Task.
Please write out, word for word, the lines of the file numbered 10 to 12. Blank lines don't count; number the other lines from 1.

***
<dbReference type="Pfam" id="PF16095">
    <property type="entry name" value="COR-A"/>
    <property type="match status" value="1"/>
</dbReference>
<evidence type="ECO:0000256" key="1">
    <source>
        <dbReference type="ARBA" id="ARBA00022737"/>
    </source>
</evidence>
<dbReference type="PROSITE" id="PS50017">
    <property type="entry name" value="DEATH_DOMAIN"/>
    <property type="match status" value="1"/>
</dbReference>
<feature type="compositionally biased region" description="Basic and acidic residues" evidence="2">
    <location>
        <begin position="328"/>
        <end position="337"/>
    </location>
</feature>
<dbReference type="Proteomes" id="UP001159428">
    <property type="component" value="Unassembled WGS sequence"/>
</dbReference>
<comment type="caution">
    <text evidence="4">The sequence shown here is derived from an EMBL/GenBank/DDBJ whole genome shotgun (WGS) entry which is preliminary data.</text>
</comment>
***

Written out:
<dbReference type="PROSITE" id="PS50017">
    <property type="entry name" value="DEATH_DOMAIN"/>
    <property type="match status" value="1"/>